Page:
This morning the NCAA announced sanctions on Penn State's football program that would "reflect the magnitude" of the child abuse scandal that occurred at and was covered up by the university. The goal of the NCAA's sanctions was to "rebuild an athletic culture that went horribly awry."
NCAA President Mark Emmert announced the following sanctions:
1) Penn State is fined 60 million, with funds to be used to establish an endowment that will serve victims of child abuse. The amount is one year's gross revenue of the school's football program.
2) The Penn State football program is banned from bowl games for four years.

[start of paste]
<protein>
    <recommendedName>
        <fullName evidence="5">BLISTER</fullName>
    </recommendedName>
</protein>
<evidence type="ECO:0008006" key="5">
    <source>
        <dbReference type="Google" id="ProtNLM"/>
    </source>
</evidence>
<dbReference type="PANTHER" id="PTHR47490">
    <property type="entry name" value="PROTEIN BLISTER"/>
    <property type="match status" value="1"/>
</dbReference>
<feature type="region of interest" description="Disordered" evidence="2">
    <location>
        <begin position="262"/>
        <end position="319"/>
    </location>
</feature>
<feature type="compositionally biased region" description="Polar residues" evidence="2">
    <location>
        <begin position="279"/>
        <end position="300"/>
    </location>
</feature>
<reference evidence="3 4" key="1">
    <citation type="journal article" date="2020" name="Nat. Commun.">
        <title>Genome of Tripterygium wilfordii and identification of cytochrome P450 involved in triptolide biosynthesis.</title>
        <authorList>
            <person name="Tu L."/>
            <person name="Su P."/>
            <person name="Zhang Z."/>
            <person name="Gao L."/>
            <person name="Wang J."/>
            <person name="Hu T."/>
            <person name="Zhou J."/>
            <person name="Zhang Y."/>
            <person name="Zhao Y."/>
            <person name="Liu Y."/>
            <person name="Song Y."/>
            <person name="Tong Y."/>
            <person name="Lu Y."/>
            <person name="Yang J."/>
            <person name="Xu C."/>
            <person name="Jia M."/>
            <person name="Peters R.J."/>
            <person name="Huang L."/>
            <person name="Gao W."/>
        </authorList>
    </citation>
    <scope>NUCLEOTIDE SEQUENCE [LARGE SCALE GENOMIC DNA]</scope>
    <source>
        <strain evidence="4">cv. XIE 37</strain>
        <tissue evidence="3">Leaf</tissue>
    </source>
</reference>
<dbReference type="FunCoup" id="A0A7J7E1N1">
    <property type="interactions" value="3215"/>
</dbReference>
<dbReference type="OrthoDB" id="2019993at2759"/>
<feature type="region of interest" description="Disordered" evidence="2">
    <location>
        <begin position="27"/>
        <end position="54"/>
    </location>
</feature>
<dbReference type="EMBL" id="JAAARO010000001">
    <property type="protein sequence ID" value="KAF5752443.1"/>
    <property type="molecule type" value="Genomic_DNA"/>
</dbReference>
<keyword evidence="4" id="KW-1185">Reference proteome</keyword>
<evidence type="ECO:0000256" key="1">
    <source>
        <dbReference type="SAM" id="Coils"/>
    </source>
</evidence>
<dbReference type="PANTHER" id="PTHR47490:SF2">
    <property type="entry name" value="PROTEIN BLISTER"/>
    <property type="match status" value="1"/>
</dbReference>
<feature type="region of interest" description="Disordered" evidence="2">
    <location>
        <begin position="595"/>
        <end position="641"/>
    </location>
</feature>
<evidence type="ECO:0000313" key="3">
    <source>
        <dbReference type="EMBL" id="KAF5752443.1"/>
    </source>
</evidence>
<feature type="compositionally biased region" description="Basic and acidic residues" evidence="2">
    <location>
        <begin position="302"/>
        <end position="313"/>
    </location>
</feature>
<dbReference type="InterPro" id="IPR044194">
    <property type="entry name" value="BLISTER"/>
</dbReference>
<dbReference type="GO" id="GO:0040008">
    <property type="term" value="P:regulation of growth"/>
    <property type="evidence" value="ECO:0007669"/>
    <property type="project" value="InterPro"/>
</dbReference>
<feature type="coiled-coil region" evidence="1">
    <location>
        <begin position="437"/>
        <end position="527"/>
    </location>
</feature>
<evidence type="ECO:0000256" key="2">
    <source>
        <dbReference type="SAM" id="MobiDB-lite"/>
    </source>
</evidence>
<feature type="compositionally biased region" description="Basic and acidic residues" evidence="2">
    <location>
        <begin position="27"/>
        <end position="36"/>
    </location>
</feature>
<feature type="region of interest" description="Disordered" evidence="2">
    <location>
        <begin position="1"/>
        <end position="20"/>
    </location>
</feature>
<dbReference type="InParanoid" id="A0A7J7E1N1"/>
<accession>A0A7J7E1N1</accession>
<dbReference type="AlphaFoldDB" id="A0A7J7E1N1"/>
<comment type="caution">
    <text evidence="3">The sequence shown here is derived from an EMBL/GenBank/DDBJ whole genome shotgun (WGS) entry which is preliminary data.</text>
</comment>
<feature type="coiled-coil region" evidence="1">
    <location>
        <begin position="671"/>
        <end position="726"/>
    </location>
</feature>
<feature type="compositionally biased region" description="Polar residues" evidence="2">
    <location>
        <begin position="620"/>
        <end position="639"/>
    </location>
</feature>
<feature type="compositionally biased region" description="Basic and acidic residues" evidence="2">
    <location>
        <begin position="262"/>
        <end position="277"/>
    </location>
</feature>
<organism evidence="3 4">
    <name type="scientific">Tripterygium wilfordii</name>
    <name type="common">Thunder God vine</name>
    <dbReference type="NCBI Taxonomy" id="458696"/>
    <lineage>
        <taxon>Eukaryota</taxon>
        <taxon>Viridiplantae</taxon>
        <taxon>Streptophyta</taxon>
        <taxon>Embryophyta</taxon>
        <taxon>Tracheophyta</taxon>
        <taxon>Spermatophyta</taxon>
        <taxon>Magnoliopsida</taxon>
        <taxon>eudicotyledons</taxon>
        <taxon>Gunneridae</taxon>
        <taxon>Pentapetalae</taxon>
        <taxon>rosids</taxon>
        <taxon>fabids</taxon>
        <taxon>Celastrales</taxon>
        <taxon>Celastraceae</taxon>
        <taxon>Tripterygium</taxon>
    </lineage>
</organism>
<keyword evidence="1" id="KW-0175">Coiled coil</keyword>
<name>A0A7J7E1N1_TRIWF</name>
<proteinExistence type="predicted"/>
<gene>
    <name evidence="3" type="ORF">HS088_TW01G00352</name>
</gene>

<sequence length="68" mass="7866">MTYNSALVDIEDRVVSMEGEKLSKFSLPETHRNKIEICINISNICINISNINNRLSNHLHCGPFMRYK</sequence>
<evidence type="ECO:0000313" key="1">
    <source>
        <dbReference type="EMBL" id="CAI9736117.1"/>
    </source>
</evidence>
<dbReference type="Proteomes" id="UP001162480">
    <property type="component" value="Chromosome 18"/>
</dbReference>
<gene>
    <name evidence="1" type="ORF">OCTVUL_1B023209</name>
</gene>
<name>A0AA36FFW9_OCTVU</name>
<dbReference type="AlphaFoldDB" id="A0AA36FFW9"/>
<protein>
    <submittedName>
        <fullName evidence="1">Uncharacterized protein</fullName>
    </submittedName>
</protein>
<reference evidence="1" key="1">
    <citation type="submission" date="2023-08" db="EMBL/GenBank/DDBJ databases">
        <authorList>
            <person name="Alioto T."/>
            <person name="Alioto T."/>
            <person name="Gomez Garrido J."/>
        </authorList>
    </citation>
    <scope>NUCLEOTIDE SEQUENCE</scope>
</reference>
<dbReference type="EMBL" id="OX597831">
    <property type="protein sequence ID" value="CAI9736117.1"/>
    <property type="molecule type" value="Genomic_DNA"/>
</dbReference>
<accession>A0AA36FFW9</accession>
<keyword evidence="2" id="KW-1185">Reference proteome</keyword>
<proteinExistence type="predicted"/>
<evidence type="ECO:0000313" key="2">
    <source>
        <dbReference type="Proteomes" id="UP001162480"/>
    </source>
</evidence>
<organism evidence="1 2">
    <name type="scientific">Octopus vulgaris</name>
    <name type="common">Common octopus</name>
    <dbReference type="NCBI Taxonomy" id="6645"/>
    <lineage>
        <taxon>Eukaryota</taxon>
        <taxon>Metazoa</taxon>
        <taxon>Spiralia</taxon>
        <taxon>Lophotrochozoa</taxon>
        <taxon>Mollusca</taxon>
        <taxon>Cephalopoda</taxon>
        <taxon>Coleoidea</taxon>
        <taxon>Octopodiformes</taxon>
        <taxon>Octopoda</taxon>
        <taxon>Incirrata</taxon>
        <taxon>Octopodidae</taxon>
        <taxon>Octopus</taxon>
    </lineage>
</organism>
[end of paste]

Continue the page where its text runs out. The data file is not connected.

3) The program's initial scholarships will be reduced from 25 to 15 per year for four years. Entering or returning athletes will be allowed to transfer and immediately compete for other programs, provided the athlete is still eligible.
4) Penn State vacates all wins from 1998-2011.
5) The university's athletic program will serve a five-year probation during which the NCAA reserves the right to impose more sanctions on individuals associated with the university.
Penn State must also enter into an athletic integrity agreement with the NCAA. An independent athletic integrity monitor will monitor the program for five years and report to the NCAA and the Big 10.
The NCAA executive committee discussed a suspension of football for one or more years -- the so-called "Death Penalty" -- but concluded that the sanctions needed to focus on a "cultural change." The suspension of football program would bring with it unintentional harm to many, Emmert said.